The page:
Found Poetry: Buckingham Palace

prose

I was in the checkout line at Lund’s the other day, finishing up my grocery shopping. The last item out of my cart was a tin of McVitie’s cookies (or “biscuits,” being a British product), which are perhaps the best non-homemade cookies on the planet. The checkout lady commented that the cookies looked good, and I proceeded to tell her the story of how they were introduced to me by my sister when I was visiting her in London last year. (My sister had also recently told me that these little crumbly miracles were available here at Lund’s.)

She said she’d have to try them. Then she paused. “I went to London once, a long time ago, when I was a little girl,” she said. “Oh yeah? I just love it over there,” I said. Then she said, “I had dinner at Buckingham Palace when I was there.” I looked at her. Did the checkout lady at Lund’s just tell me she had dinner at Buckingham Palace? Is she an exiled princess? Does she just have a screw loose? She looked at me and smiled. “The IRA [Irish Republican Army] had planted a bomb in our hotel, which was right next to the palace. They evacuated all of us, and I got separated from my parents and went running toward the Palace gates. The guards took me in, and I was served dinner, cleaned up, and then reunited with my parents. I didn’t see the queen or anything, but it was pretty special.”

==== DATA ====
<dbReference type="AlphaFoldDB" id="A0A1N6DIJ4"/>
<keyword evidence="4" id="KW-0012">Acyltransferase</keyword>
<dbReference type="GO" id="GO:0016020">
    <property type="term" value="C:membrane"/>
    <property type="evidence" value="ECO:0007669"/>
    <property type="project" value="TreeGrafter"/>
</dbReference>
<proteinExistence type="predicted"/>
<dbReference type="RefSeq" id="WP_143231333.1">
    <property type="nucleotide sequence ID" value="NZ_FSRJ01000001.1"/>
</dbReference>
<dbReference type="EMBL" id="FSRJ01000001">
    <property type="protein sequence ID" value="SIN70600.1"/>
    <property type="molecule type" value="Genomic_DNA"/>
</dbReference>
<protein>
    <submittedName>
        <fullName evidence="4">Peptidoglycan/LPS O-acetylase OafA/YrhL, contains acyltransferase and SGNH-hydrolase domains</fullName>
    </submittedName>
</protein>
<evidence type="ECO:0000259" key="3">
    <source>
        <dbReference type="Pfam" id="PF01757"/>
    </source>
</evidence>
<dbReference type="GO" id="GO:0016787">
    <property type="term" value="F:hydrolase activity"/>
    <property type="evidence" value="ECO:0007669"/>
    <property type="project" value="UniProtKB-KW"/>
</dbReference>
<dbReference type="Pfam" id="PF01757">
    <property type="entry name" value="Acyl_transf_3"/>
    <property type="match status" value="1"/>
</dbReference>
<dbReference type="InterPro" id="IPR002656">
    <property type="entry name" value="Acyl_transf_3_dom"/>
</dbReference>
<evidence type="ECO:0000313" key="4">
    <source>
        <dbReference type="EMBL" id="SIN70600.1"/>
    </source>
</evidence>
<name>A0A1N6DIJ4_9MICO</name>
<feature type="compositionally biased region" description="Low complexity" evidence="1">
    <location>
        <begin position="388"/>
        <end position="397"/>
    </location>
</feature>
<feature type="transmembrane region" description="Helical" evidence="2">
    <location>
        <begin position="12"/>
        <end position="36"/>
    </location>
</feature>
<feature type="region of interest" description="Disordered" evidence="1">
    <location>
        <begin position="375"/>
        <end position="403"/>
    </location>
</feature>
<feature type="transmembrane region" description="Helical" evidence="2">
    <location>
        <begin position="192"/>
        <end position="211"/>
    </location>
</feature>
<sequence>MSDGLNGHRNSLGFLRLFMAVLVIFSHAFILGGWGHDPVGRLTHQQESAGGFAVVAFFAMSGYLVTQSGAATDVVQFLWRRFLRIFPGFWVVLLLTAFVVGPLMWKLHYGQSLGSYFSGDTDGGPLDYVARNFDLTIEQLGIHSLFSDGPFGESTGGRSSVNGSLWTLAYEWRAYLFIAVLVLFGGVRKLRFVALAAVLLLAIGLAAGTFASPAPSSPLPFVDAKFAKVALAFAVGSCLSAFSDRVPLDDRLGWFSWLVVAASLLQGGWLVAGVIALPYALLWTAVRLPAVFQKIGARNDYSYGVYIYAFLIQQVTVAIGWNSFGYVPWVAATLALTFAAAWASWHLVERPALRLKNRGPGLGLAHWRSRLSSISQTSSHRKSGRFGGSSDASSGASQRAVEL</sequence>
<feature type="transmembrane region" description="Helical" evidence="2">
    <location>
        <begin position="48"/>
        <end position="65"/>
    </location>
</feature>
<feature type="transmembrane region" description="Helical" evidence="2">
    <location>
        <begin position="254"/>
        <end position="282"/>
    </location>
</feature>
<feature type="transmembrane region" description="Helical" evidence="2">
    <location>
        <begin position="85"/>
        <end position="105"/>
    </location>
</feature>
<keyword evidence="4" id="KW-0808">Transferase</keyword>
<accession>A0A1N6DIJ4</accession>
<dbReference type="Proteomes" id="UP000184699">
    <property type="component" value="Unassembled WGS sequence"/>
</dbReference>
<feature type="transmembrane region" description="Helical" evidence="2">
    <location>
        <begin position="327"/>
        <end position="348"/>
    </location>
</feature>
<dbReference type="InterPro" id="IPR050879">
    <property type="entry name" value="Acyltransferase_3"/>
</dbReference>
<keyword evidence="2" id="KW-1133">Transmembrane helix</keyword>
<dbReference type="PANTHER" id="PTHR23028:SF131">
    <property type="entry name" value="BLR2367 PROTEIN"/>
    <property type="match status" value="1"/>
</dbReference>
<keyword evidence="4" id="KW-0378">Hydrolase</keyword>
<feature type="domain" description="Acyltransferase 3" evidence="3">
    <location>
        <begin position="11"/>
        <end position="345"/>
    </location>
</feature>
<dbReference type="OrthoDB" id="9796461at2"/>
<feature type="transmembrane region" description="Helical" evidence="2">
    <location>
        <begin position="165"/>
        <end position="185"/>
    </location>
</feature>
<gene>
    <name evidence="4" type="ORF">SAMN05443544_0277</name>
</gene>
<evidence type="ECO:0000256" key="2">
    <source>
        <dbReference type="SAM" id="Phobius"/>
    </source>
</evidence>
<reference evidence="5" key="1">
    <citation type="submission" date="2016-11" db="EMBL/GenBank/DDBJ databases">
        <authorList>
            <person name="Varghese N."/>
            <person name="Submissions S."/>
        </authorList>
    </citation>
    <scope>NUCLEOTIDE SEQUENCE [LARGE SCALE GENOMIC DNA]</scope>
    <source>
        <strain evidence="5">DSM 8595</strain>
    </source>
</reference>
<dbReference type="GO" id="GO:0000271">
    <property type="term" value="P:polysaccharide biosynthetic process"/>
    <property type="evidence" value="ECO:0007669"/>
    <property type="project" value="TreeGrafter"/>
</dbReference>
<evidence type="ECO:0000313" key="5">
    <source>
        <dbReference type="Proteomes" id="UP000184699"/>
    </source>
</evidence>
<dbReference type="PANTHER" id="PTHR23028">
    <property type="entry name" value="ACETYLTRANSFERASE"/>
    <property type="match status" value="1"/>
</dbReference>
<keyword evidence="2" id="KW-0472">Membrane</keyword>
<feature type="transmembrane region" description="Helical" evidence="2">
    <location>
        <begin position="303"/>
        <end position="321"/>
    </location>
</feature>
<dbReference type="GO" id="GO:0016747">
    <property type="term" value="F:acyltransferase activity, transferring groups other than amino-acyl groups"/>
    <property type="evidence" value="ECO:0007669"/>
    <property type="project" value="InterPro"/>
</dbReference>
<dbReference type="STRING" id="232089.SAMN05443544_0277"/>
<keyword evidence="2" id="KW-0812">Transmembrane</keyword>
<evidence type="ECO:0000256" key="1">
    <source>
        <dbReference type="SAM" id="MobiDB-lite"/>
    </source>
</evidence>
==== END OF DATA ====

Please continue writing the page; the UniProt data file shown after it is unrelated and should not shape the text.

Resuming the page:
Speechless, I thanked her for the story, grabbed my grocery bags, and went on my way. It’s not every day you meet someone who’s dined in Buckingham Palace.

Previous
William Shakespeare
Next
MONSTERS OF POETRY: W.H. Auden!

Leave a comment

Your email address will not be published. Required fields are marked *